SOC103H1 Lecture Notes - Abortion-Rights Movements, Mattachine Society, United Automobile Workers
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Topic 9 – Politics and Social Movements
(Week 9 lecture + NS Chp 18 + SIQ Chp 20-22)
2. Social movements;
3. War from sociological perspective;
Political Revolution & Social Revolution
-- Distinguish between the two.
-- Revolutions must include the overthrown of the current ruling government;
-- Social revolution includes a political revolution;
-- e.g. 1789 French Revolution is an example of a social revolution
-- Difference: social movements do not overthrow the current ruling government.
-- Rebellion is not a revolution;
Two kinds of social movements:
1. State-centered, citizenship movements;
2. Cultural movements;
1. State-centered, citizenship movement.
-- Most consequential in changing major political/economic institutions, changing laws;
-- e.g. civil rights movement; peace movement; labor movement; abortion rights movements;
-- e.g. The United Auto Workers; Martin Luther King & The Black civil rights movements;
-- e.g. Rosie “the Riveter”; Suffrage Movements; “Stonewall”; PETA; LGBT Rights;
-- Reason why it’s called a state-centered movement:
object of change is for the most part at the state level; not overthrow the existing government, but
reform and change it.
-- What unites all of them are grievances on the state level.. not to overthrow, but to reform.
2. Cultural movement
-- Transformation on the level of the society,
-- Not seeking a change in policy on the level of a state, but change in ideas and views of the people and
-- e.g. Pro-Anorexia Movement; Lilith Music Fair;
-- Generally state-centered movement and cultural movement can be separate, but not always mutual
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Social Movements from sociological perspective:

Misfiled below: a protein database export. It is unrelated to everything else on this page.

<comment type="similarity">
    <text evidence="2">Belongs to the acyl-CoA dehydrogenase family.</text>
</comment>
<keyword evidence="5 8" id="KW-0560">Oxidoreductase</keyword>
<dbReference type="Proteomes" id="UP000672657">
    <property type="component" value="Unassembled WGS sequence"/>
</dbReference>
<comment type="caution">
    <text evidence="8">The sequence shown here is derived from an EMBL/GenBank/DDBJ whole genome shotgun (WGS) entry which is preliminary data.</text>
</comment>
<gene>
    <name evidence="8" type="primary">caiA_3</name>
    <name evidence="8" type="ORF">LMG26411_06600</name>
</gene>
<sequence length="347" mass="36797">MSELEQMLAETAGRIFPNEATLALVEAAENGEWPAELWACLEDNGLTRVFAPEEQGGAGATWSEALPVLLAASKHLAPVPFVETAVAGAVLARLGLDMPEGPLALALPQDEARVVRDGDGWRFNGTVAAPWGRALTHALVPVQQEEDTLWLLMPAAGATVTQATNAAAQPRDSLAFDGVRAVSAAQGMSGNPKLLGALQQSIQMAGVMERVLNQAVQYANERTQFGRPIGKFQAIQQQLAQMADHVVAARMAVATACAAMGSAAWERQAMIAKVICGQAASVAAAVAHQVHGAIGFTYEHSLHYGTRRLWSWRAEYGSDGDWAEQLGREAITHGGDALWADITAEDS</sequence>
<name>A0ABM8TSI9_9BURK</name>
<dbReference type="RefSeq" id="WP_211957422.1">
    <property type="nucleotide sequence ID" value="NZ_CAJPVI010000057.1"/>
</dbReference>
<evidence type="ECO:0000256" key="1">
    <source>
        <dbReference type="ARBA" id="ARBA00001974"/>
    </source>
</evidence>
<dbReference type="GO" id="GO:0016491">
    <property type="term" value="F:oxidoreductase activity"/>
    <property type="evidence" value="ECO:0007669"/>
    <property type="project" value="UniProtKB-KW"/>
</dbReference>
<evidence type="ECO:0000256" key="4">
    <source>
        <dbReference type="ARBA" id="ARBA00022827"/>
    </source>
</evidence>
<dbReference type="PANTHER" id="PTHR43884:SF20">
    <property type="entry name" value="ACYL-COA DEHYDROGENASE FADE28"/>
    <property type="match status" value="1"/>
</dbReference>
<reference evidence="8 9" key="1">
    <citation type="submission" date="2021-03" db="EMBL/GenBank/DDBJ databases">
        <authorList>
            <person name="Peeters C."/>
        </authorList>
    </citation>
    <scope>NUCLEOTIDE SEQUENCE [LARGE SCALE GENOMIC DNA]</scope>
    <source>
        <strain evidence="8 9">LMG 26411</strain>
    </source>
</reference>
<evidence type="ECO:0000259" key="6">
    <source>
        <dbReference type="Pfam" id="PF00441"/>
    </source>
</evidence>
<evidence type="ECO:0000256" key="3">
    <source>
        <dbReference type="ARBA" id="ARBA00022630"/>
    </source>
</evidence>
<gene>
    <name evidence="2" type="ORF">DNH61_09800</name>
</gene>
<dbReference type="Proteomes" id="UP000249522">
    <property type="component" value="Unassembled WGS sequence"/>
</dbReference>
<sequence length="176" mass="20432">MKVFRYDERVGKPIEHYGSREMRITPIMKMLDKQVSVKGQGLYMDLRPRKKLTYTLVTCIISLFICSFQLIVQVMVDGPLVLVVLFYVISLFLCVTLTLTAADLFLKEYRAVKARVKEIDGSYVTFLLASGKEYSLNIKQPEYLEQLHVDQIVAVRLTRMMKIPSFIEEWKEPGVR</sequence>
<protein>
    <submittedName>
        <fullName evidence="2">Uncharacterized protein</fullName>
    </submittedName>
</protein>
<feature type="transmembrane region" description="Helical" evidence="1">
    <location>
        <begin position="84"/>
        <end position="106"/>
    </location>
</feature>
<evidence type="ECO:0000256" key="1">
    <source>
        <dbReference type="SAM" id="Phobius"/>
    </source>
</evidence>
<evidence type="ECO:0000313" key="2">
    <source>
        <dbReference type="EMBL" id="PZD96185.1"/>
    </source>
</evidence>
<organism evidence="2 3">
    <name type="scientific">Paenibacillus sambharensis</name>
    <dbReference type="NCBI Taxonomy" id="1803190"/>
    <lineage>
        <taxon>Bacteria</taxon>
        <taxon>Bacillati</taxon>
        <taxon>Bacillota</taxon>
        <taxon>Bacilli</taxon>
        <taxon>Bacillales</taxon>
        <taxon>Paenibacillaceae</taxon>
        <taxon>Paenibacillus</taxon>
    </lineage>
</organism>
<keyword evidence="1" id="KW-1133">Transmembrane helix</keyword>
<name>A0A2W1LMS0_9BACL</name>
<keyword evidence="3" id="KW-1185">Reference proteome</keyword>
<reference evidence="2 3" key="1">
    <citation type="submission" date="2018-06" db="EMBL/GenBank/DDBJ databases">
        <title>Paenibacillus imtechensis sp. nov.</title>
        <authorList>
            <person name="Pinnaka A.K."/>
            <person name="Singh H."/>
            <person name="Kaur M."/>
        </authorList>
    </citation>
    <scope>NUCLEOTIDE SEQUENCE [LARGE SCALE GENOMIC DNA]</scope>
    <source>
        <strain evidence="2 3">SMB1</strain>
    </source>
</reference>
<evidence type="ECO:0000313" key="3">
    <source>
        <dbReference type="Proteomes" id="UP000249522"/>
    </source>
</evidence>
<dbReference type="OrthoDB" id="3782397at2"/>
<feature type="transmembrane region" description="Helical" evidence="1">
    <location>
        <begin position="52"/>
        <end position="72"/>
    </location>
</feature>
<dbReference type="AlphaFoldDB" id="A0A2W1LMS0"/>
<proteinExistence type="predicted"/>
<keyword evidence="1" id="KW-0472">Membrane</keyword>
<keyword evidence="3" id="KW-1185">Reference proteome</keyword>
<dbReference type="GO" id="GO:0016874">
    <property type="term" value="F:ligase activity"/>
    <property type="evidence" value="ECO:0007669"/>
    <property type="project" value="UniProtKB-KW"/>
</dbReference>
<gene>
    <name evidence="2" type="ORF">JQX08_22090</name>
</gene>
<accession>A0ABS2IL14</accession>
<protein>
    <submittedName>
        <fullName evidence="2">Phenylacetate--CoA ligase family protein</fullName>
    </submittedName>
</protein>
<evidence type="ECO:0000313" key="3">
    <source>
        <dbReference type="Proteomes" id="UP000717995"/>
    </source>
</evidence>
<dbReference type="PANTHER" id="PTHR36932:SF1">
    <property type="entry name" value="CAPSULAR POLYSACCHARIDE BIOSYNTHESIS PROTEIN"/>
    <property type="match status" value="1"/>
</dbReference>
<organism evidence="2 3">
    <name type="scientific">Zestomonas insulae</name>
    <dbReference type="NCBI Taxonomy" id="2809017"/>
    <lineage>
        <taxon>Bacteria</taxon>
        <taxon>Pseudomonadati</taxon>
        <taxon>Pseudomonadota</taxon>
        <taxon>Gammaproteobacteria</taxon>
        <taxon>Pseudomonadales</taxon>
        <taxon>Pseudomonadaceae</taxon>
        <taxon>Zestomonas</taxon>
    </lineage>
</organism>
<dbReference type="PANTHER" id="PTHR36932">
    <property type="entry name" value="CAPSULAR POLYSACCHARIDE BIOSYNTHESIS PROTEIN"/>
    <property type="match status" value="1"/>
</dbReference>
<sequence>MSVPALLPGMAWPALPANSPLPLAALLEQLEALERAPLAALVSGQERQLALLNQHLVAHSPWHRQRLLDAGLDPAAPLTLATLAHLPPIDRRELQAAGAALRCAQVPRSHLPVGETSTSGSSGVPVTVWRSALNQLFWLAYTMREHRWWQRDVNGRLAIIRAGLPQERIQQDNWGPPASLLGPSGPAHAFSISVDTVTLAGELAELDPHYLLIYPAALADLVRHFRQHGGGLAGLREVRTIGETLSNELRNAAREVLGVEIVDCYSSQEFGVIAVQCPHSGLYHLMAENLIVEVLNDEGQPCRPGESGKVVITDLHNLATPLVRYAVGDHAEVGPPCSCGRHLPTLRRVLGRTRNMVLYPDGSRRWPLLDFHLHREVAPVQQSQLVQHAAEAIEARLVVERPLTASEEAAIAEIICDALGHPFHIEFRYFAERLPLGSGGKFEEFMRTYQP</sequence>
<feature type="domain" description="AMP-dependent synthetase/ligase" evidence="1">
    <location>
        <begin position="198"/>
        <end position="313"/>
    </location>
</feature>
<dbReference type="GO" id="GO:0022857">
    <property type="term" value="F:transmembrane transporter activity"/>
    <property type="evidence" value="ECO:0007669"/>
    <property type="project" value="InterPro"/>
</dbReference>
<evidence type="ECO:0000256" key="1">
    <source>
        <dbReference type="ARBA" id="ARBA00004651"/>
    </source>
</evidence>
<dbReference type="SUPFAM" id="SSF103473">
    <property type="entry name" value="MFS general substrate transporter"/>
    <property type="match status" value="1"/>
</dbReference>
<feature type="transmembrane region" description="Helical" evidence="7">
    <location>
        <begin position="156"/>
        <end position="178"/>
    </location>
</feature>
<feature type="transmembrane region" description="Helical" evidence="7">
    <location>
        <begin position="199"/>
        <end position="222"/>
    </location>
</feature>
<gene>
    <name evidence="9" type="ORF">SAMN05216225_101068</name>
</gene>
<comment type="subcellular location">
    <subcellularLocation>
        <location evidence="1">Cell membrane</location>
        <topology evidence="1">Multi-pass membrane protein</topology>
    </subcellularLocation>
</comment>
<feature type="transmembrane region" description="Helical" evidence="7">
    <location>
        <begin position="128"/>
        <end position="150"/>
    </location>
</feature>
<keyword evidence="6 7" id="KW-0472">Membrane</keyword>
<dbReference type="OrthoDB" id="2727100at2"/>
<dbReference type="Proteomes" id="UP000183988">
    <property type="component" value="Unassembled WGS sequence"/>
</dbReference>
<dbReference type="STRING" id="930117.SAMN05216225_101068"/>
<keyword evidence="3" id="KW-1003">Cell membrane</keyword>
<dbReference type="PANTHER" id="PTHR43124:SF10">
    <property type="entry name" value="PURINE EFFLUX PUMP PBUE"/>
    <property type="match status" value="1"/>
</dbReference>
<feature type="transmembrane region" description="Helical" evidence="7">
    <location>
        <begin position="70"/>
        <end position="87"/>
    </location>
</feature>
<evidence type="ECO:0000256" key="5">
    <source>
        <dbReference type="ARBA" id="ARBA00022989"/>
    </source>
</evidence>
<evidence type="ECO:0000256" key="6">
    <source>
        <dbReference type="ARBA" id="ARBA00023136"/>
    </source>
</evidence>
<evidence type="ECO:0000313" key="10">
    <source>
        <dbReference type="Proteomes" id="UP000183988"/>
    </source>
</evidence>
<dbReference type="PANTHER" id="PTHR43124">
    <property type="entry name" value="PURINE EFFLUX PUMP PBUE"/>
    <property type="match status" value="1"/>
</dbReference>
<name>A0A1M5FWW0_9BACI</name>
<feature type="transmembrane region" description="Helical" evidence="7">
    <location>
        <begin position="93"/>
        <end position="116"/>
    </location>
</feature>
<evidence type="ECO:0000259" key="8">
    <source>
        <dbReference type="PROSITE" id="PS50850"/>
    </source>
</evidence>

-- One of the central task: try to explain why, how, when do these movements occur.
-- e.g. Why do women movements occur in some places, but not others? Why in some period of time, but
-- Sociologists: grievances by themselves do not explain why, how when social movement occur.
4 Major Theories
1. Social psychological theory
2. Resource Mobilization theory
3. Cultural theory
4. Political Process theory
1. Social Psychological theory:
-- Popular in 1950s
-- Emotional Instability: People involve in social movements because they are mentally unbalanced; they
have psychological problems; they can’t deal with the problem through right legal
-- Madness of people rather than the madness of society people live in.
-- Deprivation: those who were the most deprived thought they could not bear any more;
-- Not the objective deprivation but rather the relative deprivation (distinguish between conditions across
e.g. if everyone was poor, then people would not feel that discontent and unjust because poverty is
shared by all; if poverty is only among some people and others were rich, sense of relative
deprivation motivates people to engage in movements;
2. Resource Mobilization Theory
-- Emerges around 1980s
-- Grievances are necessary, but not sufficient; More important are the available resources for people to
make the change;
-- Rationale: grievances exists everywhere in the world. People around the world are generally unhappy;
what distinguishes the group in the movement with the group that are not is the RESOURCES THEY
-- Grievances are general and the same, but RESOURCES make the difference.
What do resources mean?? 4 kinds of resources:
1. Access to networks of influence and power;
e.g. politicians; political party;
2. Access to social organizations with influence and power;
3. Access to financial resources;
4. Legislative support
-- support from state elites;
Example: women’s movements 1960s/70s
-- Our generations are called the post-feminist: take all the benefits from the women’s movements without
realizing the back upon which these benefits are build; we should see the effort that had been done and
the effort needs to make
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